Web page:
Vick’s uncommon talent, his effortless throwing ability combined with his dizzying speed, was obvious even in high school, where as many as 10 college football coaches came to watch him play each game. His high-school coach, Vick notes, insisted that he be recruited as a quarterback, in a system much more inclined to steer black players into different positions. (Nelson briefly explores the pernicious racism of a sport disinclined to put black players in leadership roles.) All the while, Nelson shows how the opportunities in front of Vick were countered by his intense attachment to the place where he grew up and the people he was closest to. When Vick finally chose to attend Virginia Tech, it was because of the school’s proximity to his home. One of his friends from Newport News, Quanis Phillips (the closest thing the documentary gets to an outright villain for the ways in which he seemed to assume Vick’s money and success for himself), even came with him, although he wasn’t enrolled as a student. “You don’t get to that point and then cut people off,” Vick explains. “I didn’t believe in it.”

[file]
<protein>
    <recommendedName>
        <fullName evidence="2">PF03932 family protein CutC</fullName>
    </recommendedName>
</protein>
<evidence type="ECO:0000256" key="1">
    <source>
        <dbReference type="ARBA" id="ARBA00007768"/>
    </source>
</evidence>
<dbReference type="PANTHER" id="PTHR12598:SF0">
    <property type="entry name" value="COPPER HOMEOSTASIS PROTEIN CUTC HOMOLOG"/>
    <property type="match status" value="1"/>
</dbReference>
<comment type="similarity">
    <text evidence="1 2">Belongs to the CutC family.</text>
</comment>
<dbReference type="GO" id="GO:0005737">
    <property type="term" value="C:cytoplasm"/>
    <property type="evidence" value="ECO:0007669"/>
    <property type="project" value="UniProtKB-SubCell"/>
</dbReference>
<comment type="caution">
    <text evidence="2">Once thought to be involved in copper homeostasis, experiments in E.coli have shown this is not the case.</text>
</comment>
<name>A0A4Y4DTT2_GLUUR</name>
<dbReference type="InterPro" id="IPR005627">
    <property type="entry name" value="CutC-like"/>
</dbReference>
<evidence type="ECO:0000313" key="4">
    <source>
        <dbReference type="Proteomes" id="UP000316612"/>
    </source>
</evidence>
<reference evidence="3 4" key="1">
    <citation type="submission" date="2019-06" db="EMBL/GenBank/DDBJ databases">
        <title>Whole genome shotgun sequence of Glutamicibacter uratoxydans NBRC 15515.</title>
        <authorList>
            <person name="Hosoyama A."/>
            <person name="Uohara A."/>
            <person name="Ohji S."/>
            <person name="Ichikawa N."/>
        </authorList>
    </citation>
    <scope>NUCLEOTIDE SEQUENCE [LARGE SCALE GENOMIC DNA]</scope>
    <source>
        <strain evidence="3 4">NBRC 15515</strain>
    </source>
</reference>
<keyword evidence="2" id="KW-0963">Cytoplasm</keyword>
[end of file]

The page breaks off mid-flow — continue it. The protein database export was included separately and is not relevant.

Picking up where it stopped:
By the time Vick was drafted by the Atlanta Falcons in 2001, he and Phillips had already decided to start breeding dogs, on a property he’d bought in Virginia explicitly for that purpose. “I grew up with a passion for dogs,” he says, a statement that Nelson fails to interrogate, given the facts that emerged later about what Vick had done to animals. And this is the biggest problem with Vick as a piece of cultural analysis: It never really tries to reconcile the brilliant, hubristic, untouchable Vick of Part 1 with the humbled, earnest, deeply sincere Vick of Part 2. One loves dogs; the other participated in their torture and execution. The striking evolution Vick seems to have undergone would have been well worth parsing, particularly given how thoughtfully the documentary illuminates the external factors surrounding the scandal: the racism of some commentators and protesters after he was arrested, and the cultural chasm between white people who were outraged at Vick’s abuse of dogs and black people who saw the latent hypocrisy of the things white people get outraged about. (“Kill a black man, everybody go home,” Steve Harvey said at the time. “You kill a dog, your ass got to go to jail.”)